Monys: Were you able to get this nice job because of your training....
Mary: I feel it was the experience of being in the Army and doing clerical work which advanced me. Evidently I developed into a person that you have to do it my way or else. I became very authoritative, if you want to call it that. At times I get carried away. It was wonderful for me and it helped me with my own personal life. I went to District Governor of the Daughters of Penelope ..... I could have gone farther because it's a national organization of Greek women but Keith didn't want me to leave for meetings out of town. I was in the Reserves for two years and a half and wanted to stay in but he didn't want me to go to camp. To this day I wish had been more firm. But anyway - I'm a fatalist, I feel that things always happen for the best whether they hurt or not.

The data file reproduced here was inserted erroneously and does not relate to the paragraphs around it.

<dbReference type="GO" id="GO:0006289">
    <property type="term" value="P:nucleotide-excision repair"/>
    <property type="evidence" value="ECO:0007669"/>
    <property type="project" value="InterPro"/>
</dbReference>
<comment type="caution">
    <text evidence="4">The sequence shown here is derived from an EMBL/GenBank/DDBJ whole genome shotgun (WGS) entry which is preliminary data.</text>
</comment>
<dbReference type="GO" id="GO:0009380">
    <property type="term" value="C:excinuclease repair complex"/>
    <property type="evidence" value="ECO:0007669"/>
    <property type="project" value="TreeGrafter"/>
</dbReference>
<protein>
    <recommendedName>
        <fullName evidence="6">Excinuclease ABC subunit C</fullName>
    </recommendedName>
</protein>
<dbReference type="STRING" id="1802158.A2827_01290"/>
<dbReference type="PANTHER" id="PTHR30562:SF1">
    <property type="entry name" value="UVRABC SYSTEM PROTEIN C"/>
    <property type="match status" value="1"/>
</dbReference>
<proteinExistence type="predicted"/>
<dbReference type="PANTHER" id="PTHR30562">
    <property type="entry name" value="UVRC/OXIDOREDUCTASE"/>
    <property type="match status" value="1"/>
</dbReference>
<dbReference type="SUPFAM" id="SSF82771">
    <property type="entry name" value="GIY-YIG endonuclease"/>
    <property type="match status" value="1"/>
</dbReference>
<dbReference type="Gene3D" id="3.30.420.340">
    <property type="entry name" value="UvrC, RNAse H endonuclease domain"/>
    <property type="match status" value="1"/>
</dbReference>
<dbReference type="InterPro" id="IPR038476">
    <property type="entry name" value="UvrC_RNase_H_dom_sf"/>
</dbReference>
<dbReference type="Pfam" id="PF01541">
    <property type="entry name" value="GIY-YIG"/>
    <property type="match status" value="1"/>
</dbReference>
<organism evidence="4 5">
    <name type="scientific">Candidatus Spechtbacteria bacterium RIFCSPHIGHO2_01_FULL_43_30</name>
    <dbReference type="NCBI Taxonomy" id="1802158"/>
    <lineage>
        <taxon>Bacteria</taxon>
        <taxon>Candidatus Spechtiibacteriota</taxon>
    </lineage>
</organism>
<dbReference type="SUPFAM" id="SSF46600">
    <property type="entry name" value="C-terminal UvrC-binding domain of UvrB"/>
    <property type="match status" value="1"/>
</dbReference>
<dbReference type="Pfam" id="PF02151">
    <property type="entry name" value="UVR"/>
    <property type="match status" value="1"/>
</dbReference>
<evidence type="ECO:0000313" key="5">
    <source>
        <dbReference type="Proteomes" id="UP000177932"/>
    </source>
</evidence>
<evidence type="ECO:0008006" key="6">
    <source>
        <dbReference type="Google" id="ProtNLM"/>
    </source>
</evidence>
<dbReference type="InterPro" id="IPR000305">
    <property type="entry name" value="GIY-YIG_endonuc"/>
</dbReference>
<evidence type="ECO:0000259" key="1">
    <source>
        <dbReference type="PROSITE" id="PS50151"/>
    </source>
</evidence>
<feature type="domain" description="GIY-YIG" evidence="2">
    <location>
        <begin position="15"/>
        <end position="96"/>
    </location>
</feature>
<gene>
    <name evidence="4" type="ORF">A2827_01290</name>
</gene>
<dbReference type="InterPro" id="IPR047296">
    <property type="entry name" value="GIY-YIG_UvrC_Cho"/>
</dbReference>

Monys: I want to go back and clarify a couple of things. Within your family - your sisters were really supportive you going into the Army and your mother was..
Mary: Negative! But once I was in she was fine. She accepted and she was proud. Out of six boys and two girls, I was the only one in the service. I had a brother that was in for a short time but was discharged. The rest were not in the service. My family had one star in the window. Remember - anybody that had someone in the service they had a star - it was on a red and white blue background with a gold star in the center. So, Sophie hung that up in the window. I felt proud of that.
Monys: When you went to Fort Des Moines, you enlisted in New London and then you took the train to Fort Des Moines.
Mary: I had never slept on a train. I was up all night; afraid someone would rape me whatever they do in those days.
Monys: What were your barracks like?